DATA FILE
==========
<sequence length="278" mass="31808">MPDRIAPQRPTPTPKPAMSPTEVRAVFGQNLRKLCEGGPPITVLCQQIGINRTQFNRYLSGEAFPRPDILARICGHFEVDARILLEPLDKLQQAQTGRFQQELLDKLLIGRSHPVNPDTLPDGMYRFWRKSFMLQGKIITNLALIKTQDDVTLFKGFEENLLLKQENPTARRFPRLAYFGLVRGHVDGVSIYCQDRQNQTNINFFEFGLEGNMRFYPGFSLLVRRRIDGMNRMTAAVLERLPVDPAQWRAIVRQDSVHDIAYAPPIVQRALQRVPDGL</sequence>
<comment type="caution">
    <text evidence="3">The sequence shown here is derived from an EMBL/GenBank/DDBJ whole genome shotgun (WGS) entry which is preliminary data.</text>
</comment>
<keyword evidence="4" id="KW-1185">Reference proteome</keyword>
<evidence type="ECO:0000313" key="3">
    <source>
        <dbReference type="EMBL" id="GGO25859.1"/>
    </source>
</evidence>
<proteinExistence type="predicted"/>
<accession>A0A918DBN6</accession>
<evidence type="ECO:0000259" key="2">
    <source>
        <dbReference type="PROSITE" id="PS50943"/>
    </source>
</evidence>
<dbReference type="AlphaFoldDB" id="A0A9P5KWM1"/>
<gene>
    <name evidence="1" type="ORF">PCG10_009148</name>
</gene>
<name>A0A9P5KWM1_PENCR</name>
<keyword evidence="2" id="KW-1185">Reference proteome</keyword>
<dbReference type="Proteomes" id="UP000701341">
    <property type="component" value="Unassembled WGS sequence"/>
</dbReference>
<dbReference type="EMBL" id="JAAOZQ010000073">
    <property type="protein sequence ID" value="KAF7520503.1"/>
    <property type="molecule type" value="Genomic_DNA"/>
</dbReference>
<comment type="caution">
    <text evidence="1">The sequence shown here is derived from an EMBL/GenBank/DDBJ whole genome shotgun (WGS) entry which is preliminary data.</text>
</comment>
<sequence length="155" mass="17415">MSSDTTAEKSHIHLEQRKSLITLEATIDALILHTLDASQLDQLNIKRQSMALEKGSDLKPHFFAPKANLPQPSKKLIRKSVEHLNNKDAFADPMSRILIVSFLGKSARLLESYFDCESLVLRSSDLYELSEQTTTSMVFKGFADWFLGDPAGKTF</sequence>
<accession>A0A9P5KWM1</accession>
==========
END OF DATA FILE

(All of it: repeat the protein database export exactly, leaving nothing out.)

<sequence length="278" mass="31808">MPDRIAPQRPTPTPKPAMSPTEVRAVFGQNLRKLCEGGPPITVLCQQIGINRTQFNRYLSGEAFPRPDILARICGHFEVDARILLEPLDKLQQAQTGRFQQELLDKLLIGRSHPVNPDTLPDGMYRFWRKSFMLQGKIITNLALIKTQDDVTLFKGFEENLLLKQENPTARRFPRLAYFGLVRGHVDGVSIYCQDRQNQTNINFFEFGLEGNMRFYPGFSLLVRRRIDGMNRMTAAVLERLPVDPAQWRAIVRQDSVHDIAYAPPIVQRALQRVPDGL</sequence>
<comment type="caution">
    <text evidence="3">The sequence shown here is derived from an EMBL/GenBank/DDBJ whole genome shotgun (WGS) entry which is preliminary data.</text>
</comment>
<keyword evidence="4" id="KW-1185">Reference proteome</keyword>
<evidence type="ECO:0000313" key="3">
    <source>
        <dbReference type="EMBL" id="GGO25859.1"/>
    </source>
</evidence>
<proteinExistence type="predicted"/>
<accession>A0A918DBN6</accession>
<evidence type="ECO:0000259" key="2">
    <source>
        <dbReference type="PROSITE" id="PS50943"/>
    </source>
</evidence>
<dbReference type="AlphaFoldDB" id="A0A9P5KWM1"/>
<gene>
    <name evidence="1" type="ORF">PCG10_009148</name>
</gene>
<name>A0A9P5KWM1_PENCR</name>
<keyword evidence="2" id="KW-1185">Reference proteome</keyword>
<dbReference type="Proteomes" id="UP000701341">
    <property type="component" value="Unassembled WGS sequence"/>
</dbReference>
<dbReference type="EMBL" id="JAAOZQ010000073">
    <property type="protein sequence ID" value="KAF7520503.1"/>
    <property type="molecule type" value="Genomic_DNA"/>
</dbReference>
<comment type="caution">
    <text evidence="1">The sequence shown here is derived from an EMBL/GenBank/DDBJ whole genome shotgun (WGS) entry which is preliminary data.</text>
</comment>
<sequence length="155" mass="17415">MSSDTTAEKSHIHLEQRKSLITLEATIDALILHTLDASQLDQLNIKRQSMALEKGSDLKPHFFAPKANLPQPSKKLIRKSVEHLNNKDAFADPMSRILIVSFLGKSARLLESYFDCESLVLRSSDLYELSEQTTTSMVFKGFADWFLGDPAGKTF</sequence>
<accession>A0A9P5KWM1</accession>